Bran would often jump on one of the many analog synths that populate the Dreaming Cave — including a Roland Juno 106 and a vintage Korg MS-20 — but his instrument of choice is a Clavia Nord Lead 2. “Alex would play a record and say, ‘I like that kind of sound,'' and I could pretty much copy the sonic quality of it in the Nord,” he explains. “It gives you that real edgy, spiky digital sound, but you can also really get some nice analog sweeps. I know it really well, so I know straight where to go to get the sounds.”

Dub Gone Crazy

As fans of the deep-pocket psychedelic mixing style known as “dub” pioneered in the early '70s by Jamaican record producers like King Tubby and Lee Perry, Paterson and Youth were on the same wavelength about how low end and freaky atmospherics would interact and mesh together on The Dream. The leadoff title track is a prime example: opening with the distantly flanged guitars of Matt Chandler burbling in the background, the song quickly gives way to synth swells, disembodied voices, vinyl scratches, and nature sounds squeezed through all manner of tape delay and reverb (from Logic Pro's native effects suite) before the bass and beat come in thick.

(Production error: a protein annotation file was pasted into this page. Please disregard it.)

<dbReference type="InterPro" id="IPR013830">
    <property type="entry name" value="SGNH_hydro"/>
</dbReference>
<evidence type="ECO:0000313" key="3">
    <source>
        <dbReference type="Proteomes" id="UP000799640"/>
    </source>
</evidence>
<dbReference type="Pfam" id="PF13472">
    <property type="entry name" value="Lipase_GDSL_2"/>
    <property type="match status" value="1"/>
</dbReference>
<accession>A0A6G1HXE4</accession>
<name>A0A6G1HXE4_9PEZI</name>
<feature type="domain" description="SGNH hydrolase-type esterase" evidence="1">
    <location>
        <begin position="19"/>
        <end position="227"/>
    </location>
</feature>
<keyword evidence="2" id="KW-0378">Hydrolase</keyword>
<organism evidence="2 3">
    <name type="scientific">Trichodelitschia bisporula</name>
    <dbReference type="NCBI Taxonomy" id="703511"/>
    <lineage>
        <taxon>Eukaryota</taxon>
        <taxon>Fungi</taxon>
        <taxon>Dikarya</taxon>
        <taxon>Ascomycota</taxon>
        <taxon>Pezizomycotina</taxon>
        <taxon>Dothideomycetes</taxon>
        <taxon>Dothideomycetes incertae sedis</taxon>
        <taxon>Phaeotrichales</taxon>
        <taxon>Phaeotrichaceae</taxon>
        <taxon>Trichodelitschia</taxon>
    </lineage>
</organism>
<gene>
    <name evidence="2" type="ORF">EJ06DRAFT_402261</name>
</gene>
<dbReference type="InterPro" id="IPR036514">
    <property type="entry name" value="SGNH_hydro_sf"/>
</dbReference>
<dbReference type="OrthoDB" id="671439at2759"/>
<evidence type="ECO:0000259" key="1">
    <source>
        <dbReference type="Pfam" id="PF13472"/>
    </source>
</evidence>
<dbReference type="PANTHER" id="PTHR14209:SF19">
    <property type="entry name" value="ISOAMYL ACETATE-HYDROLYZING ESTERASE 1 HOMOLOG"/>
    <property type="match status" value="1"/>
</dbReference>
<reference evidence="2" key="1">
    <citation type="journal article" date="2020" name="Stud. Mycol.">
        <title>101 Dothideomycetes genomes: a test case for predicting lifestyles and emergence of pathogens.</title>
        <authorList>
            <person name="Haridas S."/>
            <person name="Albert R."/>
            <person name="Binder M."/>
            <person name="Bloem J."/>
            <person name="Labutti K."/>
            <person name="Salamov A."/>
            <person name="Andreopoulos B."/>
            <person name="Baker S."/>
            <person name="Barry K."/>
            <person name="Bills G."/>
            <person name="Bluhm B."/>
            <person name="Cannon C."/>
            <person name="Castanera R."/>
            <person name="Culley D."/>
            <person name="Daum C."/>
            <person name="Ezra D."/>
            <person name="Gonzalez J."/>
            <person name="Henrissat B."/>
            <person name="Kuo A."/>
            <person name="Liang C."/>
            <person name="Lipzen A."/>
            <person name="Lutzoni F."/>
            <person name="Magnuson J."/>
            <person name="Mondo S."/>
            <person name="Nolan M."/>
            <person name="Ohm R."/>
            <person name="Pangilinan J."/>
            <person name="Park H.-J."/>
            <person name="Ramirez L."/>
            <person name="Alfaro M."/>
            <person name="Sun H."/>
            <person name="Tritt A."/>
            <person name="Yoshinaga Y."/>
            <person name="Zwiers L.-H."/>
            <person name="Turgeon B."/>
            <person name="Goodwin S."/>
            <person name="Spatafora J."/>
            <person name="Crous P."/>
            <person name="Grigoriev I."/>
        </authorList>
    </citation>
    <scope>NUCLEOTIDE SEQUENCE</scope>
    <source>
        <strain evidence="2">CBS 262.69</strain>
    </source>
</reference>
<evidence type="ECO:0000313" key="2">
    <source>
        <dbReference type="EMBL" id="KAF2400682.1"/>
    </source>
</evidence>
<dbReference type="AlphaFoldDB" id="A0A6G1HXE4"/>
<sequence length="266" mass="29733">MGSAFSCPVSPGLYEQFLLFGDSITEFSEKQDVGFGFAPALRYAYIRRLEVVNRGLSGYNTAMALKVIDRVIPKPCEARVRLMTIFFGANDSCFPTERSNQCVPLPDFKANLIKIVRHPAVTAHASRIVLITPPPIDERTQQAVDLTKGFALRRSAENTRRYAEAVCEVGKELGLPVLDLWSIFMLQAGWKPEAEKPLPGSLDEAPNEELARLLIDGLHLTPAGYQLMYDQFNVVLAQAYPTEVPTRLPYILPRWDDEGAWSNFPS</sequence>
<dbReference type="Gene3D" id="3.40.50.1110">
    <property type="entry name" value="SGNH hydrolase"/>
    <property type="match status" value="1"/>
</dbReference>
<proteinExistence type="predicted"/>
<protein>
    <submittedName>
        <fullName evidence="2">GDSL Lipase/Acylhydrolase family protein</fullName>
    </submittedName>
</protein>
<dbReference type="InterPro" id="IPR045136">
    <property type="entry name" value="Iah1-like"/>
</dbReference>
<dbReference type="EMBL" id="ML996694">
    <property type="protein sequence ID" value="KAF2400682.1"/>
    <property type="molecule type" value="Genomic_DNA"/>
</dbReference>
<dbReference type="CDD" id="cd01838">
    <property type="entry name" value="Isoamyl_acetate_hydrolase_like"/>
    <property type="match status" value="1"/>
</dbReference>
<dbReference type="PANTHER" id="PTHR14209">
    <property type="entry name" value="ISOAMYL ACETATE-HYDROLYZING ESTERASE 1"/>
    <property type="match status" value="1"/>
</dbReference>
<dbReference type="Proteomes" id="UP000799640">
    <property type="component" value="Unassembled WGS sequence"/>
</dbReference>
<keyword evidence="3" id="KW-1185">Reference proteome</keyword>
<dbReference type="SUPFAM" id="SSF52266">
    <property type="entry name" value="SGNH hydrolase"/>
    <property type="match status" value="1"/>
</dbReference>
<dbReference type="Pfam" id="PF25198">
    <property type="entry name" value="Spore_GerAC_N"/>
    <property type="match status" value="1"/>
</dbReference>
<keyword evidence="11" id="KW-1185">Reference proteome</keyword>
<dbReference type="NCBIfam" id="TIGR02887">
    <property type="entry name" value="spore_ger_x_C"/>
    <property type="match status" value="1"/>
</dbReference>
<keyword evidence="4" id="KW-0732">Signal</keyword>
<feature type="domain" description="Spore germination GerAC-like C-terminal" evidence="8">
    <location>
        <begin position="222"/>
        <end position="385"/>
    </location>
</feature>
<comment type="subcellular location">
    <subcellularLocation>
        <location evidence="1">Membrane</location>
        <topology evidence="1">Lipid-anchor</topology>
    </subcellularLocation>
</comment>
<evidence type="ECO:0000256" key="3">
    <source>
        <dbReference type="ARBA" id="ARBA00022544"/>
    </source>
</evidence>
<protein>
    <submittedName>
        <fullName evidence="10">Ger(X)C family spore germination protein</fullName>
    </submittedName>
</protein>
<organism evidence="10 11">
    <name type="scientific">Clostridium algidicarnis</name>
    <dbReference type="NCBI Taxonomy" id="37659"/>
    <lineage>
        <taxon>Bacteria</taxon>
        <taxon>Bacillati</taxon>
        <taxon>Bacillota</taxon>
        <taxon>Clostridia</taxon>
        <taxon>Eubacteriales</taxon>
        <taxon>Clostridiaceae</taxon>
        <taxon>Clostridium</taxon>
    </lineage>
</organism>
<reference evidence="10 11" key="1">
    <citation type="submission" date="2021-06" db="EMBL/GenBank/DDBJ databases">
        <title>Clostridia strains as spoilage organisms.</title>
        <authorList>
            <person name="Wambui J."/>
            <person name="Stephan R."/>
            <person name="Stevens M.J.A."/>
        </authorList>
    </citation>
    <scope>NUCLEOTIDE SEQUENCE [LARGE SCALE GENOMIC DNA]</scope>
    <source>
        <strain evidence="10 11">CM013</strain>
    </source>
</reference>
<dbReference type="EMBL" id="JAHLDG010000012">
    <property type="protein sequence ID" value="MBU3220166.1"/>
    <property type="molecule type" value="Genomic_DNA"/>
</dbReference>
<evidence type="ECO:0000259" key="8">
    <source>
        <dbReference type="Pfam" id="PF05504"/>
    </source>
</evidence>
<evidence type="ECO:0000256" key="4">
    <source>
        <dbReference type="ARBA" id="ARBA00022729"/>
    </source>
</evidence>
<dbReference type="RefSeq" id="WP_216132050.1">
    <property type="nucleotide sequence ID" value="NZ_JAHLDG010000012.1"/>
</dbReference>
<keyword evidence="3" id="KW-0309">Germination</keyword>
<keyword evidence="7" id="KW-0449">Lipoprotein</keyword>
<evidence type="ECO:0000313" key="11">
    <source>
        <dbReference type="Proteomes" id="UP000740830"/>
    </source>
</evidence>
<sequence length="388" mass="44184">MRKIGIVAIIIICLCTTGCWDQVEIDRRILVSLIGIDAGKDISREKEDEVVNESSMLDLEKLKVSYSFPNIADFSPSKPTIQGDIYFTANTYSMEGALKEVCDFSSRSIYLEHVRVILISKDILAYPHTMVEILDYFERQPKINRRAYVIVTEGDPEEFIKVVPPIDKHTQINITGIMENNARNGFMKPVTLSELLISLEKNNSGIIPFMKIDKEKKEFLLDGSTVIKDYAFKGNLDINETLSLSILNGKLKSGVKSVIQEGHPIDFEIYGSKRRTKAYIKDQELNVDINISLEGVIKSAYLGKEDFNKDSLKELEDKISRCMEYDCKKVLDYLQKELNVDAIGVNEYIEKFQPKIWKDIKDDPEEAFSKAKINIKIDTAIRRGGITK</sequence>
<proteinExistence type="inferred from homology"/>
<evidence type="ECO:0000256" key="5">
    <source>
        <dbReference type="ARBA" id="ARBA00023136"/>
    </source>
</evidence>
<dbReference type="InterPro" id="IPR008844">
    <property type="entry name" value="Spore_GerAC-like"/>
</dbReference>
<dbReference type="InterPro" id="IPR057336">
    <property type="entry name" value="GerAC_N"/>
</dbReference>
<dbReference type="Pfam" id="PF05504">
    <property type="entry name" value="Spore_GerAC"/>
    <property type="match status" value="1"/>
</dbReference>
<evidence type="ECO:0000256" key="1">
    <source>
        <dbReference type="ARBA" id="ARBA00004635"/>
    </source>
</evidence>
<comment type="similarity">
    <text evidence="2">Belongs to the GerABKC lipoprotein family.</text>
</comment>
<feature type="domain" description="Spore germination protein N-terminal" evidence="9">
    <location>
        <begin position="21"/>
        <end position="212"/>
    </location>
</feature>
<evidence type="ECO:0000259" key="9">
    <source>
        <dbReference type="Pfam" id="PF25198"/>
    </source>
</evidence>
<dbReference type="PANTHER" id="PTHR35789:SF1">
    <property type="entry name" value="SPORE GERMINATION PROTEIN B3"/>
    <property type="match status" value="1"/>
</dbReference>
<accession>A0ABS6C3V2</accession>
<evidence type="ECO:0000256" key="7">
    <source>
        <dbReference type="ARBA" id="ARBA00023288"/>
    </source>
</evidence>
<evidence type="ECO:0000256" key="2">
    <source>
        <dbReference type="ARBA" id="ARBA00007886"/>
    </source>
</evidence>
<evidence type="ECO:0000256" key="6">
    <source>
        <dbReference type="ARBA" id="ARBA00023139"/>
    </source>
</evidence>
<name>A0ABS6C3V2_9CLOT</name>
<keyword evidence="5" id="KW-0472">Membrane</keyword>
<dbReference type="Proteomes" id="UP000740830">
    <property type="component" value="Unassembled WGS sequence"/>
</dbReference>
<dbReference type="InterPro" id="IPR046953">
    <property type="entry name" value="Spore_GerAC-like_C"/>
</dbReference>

“We often put the bass through filters in the Korg MS-20 and I'll modulate it manually,” Youth says. He also favors Line 6 stompboxes and Camel Audio plug-ins for various effects. “We'll have a long delay on it that comes back through the desk, and then we'll filter the return of that, and send that to a reverb, all while I'm modulating the MS-20. So you get this four-levels-of-filter-delay thing going on, which can be really good fun.”

Although The Dream is front-loaded with a string of vocal-based songs, the dub thread runs through most of them, emerging full tilt as the album turns progressively darker and weirder. The highlight is “High Noon” — a Shaolin-meets-spaghetti-western trip to the outback that's rendered complete with the twangy guitar lines of Steve Hillage (working the virtual knobs of Native Instruments' Guitar Rig plug-in to their logical extremes). The song cycles through aggressively signal-processed soundscapes that recall vintage Orb circa 1993, tempered with a liberal dose of the electronic dub style à la Massive Attack or, to go truly old school, Mad Professor and Jah Shaka. As Paterson explains it, the adventurous sonic explorations of dub music are in his blood.